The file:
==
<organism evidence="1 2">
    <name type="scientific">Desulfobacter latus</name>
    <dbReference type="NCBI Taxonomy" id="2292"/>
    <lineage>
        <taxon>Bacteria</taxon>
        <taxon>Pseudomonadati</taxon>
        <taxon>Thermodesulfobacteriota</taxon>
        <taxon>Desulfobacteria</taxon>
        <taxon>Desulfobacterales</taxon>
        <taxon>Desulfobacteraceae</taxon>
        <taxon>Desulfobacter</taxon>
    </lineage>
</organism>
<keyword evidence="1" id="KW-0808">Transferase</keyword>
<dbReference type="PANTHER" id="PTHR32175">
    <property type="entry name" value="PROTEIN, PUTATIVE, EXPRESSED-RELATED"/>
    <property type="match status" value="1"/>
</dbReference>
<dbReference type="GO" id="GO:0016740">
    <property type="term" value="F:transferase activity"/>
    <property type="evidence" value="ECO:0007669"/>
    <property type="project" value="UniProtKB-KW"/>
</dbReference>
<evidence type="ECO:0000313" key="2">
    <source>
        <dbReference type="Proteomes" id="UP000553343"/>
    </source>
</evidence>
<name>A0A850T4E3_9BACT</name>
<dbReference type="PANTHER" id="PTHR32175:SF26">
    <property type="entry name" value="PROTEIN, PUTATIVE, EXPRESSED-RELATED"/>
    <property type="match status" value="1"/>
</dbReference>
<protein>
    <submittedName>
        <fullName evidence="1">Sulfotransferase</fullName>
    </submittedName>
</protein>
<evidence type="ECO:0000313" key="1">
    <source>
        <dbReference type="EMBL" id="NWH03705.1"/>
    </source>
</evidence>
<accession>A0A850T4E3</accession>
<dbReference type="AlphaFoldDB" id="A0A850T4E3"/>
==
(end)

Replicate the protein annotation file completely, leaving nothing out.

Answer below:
<organism evidence="1 2">
    <name type="scientific">Desulfobacter latus</name>
    <dbReference type="NCBI Taxonomy" id="2292"/>
    <lineage>
        <taxon>Bacteria</taxon>
        <taxon>Pseudomonadati</taxon>
        <taxon>Thermodesulfobacteriota</taxon>
        <taxon>Desulfobacteria</taxon>
        <taxon>Desulfobacterales</taxon>
        <taxon>Desulfobacteraceae</taxon>
        <taxon>Desulfobacter</taxon>
    </lineage>
</organism>
<keyword evidence="1" id="KW-0808">Transferase</keyword>
<dbReference type="PANTHER" id="PTHR32175">
    <property type="entry name" value="PROTEIN, PUTATIVE, EXPRESSED-RELATED"/>
    <property type="match status" value="1"/>
</dbReference>
<dbReference type="GO" id="GO:0016740">
    <property type="term" value="F:transferase activity"/>
    <property type="evidence" value="ECO:0007669"/>
    <property type="project" value="UniProtKB-KW"/>
</dbReference>
<evidence type="ECO:0000313" key="2">
    <source>
        <dbReference type="Proteomes" id="UP000553343"/>
    </source>
</evidence>
<name>A0A850T4E3_9BACT</name>
<dbReference type="PANTHER" id="PTHR32175:SF26">
    <property type="entry name" value="PROTEIN, PUTATIVE, EXPRESSED-RELATED"/>
    <property type="match status" value="1"/>
</dbReference>
<protein>
    <submittedName>
        <fullName evidence="1">Sulfotransferase</fullName>
    </submittedName>
</protein>
<evidence type="ECO:0000313" key="1">
    <source>
        <dbReference type="EMBL" id="NWH03705.1"/>
    </source>
</evidence>
<accession>A0A850T4E3</accession>
<dbReference type="AlphaFoldDB" id="A0A850T4E3"/>